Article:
Sandra Day O’Connor, Trailblazer For Women On Supreme Court, Dies

( – Sandra Day O’Connor, the first woman to serve on the US Supreme Court, has died at the age of 93. An announcement from the Court said O’Connor died in Phoenix from “complications related to advanced dementia, probably Alzheimer’s, and a respiratory illness.”

Nominated by President Ronald Reagan in 1981, O’Connor resigned from the bench in 2006 to care for her ailing husband, who was suffering from dementia. In 2018, she announced she had been diagnosed with the same illness.

Born in El Paso, Texas, in 1930, Sandra Day grew up on a large ranch in Arizona. She graduated with a law degree from Stanford University in 1952 but struggled to find employment at law firms that told her, “We don’t hire women.” Before appointing her to the highest legal bench in the nation, President Reagan said she was a “woman of great legal intellect, fairness, and integrity.” The Court’s first female Justice would go on to hold the deciding vote in some of its most significant judgments.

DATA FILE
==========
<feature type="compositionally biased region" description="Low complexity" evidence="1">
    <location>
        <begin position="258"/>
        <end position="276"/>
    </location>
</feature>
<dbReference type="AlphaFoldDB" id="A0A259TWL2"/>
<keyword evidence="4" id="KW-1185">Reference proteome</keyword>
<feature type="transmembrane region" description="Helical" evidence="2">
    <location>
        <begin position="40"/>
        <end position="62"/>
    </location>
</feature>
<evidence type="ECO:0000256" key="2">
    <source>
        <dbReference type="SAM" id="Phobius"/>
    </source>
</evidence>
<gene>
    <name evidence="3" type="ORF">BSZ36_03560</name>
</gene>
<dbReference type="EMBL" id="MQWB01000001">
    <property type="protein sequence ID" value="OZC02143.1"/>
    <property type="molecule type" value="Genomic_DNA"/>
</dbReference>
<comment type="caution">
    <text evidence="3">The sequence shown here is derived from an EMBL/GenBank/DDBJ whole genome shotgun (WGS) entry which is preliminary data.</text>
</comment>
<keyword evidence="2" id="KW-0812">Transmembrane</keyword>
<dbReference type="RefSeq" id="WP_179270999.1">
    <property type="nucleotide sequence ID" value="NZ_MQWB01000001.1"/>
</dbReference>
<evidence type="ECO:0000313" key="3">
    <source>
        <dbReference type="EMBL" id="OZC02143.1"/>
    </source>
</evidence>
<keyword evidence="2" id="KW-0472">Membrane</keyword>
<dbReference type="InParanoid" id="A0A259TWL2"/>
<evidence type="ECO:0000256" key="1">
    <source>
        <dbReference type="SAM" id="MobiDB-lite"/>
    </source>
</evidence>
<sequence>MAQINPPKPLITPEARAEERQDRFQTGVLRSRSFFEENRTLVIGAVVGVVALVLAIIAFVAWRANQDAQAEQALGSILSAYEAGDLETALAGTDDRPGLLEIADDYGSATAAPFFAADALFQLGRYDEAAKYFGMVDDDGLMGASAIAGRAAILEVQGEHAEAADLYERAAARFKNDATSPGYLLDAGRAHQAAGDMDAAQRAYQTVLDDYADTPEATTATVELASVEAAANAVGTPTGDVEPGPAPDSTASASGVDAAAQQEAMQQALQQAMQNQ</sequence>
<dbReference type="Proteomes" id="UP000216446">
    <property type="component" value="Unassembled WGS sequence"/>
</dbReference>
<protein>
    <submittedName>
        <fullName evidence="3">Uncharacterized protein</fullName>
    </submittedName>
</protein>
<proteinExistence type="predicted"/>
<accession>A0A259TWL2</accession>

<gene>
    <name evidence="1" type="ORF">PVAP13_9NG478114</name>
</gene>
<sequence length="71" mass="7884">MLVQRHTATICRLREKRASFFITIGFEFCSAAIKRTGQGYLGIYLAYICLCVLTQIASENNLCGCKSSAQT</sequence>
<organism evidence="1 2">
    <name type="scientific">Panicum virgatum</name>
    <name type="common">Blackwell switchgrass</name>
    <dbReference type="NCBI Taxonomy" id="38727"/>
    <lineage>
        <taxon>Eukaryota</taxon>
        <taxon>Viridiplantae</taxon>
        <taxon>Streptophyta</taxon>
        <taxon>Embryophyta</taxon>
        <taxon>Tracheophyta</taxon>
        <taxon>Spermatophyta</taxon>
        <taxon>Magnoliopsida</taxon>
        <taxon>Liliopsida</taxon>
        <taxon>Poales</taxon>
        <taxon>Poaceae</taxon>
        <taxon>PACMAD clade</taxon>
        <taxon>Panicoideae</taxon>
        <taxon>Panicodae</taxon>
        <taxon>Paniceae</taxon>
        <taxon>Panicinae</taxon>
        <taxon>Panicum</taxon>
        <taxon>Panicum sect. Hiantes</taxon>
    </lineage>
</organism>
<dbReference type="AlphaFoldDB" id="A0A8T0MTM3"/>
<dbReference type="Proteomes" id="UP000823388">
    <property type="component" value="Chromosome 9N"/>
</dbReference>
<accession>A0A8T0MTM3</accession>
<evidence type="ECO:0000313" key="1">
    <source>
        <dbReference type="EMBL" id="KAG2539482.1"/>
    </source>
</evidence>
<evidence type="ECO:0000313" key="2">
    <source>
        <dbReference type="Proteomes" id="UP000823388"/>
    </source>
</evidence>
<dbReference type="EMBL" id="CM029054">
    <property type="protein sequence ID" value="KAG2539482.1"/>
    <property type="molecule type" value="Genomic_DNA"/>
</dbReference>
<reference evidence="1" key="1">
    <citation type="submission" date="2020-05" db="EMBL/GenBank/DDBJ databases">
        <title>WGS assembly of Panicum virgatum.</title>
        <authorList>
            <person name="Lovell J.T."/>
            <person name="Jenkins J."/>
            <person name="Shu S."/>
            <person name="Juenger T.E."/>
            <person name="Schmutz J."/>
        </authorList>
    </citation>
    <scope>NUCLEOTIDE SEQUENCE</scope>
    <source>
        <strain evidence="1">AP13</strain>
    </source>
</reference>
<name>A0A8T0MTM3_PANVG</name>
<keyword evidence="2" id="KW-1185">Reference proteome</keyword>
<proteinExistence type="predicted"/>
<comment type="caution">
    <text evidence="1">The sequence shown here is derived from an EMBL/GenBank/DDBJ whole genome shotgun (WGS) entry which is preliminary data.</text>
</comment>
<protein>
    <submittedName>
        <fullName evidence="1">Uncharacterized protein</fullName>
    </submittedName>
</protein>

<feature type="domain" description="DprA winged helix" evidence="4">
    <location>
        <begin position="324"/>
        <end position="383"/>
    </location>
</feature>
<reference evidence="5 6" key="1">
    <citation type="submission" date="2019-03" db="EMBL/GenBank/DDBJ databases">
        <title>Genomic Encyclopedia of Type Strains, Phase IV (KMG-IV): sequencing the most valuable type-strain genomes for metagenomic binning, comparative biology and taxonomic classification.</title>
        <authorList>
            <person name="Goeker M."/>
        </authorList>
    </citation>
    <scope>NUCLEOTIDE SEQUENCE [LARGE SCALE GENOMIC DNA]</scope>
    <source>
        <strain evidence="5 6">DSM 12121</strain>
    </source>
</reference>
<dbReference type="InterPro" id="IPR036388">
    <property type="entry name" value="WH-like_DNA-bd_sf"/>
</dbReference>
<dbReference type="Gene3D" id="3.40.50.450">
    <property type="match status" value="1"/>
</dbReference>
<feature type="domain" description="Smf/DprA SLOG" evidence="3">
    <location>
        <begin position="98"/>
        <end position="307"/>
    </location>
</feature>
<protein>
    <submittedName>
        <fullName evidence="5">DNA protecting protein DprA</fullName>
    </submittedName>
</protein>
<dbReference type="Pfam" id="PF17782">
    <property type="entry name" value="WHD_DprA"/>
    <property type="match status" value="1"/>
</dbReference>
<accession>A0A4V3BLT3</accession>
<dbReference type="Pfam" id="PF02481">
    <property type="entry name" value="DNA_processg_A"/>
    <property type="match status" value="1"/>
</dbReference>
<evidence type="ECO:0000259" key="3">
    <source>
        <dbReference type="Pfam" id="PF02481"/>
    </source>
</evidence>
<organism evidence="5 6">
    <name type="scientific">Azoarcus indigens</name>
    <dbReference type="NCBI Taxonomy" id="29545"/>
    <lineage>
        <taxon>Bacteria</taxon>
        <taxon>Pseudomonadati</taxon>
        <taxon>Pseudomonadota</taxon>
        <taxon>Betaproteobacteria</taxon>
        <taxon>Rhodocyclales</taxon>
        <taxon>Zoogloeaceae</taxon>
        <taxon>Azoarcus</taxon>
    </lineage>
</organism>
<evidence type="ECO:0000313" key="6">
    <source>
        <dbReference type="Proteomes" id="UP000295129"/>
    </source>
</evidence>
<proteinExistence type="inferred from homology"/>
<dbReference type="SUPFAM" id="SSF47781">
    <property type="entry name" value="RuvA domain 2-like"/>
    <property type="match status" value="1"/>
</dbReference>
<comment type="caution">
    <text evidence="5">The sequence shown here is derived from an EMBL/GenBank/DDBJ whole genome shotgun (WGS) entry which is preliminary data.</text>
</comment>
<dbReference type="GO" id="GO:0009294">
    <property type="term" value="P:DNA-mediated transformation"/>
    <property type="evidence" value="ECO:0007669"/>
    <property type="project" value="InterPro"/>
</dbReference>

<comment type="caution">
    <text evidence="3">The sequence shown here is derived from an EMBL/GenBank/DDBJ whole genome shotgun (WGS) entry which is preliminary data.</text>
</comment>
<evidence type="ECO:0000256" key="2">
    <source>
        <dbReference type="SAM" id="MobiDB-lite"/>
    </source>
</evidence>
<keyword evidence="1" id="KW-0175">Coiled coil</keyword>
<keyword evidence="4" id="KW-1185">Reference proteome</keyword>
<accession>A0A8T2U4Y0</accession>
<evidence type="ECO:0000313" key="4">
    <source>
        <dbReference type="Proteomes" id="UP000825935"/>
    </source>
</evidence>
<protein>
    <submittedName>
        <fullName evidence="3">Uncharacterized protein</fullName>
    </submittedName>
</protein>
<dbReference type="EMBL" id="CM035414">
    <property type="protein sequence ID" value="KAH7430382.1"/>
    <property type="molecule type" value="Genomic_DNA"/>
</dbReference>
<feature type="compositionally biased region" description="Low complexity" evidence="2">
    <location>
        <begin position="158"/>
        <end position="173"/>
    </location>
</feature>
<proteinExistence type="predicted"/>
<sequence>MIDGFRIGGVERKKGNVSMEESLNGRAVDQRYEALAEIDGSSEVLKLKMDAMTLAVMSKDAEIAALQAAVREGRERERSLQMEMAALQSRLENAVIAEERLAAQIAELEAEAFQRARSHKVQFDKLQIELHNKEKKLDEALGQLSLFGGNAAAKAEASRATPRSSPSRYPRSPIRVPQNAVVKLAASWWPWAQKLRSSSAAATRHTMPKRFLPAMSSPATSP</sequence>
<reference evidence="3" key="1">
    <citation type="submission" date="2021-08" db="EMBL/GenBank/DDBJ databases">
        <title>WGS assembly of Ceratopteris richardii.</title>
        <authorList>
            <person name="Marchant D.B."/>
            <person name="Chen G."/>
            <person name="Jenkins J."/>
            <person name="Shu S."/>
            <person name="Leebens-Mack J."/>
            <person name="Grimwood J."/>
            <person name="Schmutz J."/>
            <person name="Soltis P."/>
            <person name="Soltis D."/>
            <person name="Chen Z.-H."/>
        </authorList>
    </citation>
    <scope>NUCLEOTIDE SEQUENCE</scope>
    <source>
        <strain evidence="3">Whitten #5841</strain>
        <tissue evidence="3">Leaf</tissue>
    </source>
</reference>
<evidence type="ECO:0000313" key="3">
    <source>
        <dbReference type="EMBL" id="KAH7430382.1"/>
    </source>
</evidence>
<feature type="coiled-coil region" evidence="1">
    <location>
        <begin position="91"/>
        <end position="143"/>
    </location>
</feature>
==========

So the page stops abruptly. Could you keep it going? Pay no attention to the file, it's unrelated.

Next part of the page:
Justice Day O’Connor was known as a “swing vote” in the Supreme Court, meaning she was considered neither hardline left nor right wing. In 2000, the US Presidential election fell to the Supreme Court to decide, and O’Connor’s vote would determine whether George W. Bush or Al Gore entered the White House. Florida state law demanded a recount when Bush edged through by 1,784 votes, and when the Floridian Supreme Court ordered a second manual recount, Bush appealed to the Supreme Court to stop it. O’Connor ruled in his favor, and Bush became President.

While lauded by many as a groundbreaker for women, O’Connor explicitly rejected the feminist label and famously remarked, “A wise old man and wise old woman will reach the same conclusion.” Her former clerk, Andrew McBride, said, “She wasn’t ideological. She didn’t champion any one judicial philosophy.” His analysis is supported by her decision-making, in which she sometimes agreed with conservative arguments and sometimes with liberals.

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